Thanks to these features, UPD allows to achieve results beyond the reach of other AM techniques: 1) printing on 3D topographies for advanced packaging; 2) printing structures for high-frequency signals, for example, the antenna on chip and 5G/6G communication; 3) printing flexible devices, like sensors, using both high and low viscosity materials (10-2.5M cP) with a wide range of feature size (1-200 um linewidth).

Advanced packaging: printing on 3D topographies

Challenge: conductivity drop on high angled sidewalls

The possibility of printing 3D interconnections is particularly interesting for system integration and packaging, including hybrid electronics (combining printed and silicon technologies). For example, we print repeatable and continuous silver lines with a width of 15 µm on a step with a height of 150 µm. Therefore, the step height is ten times the width of the lines. Here we overcome a typical problem for other AM techniques: the material does not flow down when printed on steps and can be directly deposited on a vertical sidewall.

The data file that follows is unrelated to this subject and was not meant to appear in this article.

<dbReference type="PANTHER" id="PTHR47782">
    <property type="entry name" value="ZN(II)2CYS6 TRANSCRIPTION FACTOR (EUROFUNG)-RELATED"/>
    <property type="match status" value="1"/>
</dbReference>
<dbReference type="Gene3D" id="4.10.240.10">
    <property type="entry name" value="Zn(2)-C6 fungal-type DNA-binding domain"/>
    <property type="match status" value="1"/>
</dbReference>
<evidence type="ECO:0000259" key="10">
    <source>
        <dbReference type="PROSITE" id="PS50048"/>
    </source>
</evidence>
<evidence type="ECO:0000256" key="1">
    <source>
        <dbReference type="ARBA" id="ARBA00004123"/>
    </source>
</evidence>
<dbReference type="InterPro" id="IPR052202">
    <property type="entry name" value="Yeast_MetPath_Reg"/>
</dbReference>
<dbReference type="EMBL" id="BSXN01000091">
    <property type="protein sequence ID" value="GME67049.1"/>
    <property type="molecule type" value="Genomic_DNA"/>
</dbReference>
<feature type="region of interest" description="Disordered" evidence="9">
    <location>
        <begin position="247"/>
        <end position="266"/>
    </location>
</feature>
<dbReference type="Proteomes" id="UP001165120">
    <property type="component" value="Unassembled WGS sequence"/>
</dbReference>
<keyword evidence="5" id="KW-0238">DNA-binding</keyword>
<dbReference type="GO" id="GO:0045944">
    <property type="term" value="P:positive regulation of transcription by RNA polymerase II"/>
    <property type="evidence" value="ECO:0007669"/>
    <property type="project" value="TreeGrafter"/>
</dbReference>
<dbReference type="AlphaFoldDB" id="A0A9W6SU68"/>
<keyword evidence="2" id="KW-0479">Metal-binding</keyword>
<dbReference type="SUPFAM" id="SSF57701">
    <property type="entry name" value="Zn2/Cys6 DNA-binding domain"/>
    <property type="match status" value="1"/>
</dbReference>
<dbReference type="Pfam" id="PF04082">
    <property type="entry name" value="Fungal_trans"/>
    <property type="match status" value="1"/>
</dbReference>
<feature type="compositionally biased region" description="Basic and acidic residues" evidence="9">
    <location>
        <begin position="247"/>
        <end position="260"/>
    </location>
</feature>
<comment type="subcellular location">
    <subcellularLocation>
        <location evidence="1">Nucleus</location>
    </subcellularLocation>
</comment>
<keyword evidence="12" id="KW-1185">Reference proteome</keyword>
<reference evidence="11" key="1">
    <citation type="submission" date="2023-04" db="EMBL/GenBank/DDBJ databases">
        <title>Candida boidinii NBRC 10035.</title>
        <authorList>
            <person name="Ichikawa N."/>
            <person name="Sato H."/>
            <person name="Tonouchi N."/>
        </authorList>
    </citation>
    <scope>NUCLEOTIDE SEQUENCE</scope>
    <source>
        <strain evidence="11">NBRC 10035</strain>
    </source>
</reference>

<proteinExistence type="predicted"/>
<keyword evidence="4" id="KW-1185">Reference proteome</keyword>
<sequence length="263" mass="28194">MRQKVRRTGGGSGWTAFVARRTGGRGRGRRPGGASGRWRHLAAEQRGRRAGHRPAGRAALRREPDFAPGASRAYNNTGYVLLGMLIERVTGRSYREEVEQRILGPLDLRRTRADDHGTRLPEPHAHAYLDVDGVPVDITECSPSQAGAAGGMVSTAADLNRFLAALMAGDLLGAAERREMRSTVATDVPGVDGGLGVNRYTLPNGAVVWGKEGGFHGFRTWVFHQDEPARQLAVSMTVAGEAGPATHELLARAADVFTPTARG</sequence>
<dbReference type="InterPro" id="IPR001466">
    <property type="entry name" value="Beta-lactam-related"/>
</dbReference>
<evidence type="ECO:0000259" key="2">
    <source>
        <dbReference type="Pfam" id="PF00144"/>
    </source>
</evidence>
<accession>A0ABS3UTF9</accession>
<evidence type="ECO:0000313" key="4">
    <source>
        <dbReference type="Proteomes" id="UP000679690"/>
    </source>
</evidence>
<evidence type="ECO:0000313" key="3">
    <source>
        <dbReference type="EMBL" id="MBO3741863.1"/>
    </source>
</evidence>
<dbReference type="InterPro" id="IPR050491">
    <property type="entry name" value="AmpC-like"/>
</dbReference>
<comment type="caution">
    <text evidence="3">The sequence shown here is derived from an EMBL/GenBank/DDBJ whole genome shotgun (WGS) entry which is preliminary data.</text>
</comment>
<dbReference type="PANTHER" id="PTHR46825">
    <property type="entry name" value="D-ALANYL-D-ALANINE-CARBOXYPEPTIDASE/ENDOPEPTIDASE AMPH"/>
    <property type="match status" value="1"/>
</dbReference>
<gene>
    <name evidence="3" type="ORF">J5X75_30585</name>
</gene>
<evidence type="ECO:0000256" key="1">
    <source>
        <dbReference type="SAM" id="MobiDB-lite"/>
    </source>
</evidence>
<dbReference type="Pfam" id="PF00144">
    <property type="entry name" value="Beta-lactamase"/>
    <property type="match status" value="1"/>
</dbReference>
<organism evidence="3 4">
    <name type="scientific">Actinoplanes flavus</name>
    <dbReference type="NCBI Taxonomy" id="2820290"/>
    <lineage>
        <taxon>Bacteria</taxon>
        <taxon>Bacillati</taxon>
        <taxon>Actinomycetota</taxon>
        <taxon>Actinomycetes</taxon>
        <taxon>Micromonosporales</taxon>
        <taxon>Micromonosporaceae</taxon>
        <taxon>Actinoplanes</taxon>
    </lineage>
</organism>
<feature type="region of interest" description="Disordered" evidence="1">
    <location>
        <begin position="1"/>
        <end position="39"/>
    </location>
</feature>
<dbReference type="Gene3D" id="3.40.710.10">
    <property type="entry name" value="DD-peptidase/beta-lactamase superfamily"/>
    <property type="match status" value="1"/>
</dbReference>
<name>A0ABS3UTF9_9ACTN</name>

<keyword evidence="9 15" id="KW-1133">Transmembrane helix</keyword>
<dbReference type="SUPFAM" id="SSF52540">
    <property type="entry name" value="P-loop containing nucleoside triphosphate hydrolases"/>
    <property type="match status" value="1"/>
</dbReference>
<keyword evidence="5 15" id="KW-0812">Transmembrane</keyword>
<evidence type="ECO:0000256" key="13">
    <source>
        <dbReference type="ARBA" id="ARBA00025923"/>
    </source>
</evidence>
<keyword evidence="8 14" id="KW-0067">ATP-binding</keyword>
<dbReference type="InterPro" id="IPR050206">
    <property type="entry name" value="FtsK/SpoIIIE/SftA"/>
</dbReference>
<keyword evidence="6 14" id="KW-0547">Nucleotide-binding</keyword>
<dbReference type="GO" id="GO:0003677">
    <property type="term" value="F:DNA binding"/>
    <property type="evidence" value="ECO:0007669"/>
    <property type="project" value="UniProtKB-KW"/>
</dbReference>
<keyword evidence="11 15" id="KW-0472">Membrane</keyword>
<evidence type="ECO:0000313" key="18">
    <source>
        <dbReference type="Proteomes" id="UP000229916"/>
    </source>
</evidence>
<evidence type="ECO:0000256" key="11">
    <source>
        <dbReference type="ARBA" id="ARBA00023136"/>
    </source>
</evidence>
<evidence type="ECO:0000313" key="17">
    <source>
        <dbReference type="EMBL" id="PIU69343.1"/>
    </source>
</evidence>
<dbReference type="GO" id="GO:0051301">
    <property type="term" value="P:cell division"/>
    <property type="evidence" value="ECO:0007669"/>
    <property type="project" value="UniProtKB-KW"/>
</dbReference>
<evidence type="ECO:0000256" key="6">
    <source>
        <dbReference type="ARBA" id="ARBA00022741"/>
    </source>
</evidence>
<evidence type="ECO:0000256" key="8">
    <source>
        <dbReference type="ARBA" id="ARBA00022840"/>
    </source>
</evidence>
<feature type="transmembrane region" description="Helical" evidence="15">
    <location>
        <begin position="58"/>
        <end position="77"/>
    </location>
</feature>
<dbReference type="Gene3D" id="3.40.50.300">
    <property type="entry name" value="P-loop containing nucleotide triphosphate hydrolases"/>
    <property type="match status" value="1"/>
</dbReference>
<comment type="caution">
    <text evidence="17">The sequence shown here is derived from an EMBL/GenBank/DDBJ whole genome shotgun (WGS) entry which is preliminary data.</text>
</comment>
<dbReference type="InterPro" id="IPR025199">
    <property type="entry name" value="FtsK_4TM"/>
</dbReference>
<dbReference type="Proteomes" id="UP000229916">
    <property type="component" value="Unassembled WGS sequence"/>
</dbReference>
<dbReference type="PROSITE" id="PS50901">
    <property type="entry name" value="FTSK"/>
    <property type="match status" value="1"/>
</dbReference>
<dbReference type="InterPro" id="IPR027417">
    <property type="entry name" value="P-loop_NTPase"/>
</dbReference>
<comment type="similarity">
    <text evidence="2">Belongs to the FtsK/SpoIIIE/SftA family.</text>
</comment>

Repeatable and continuous silver lines with a width of 15 µm are printed on the step with a height of 150 µm.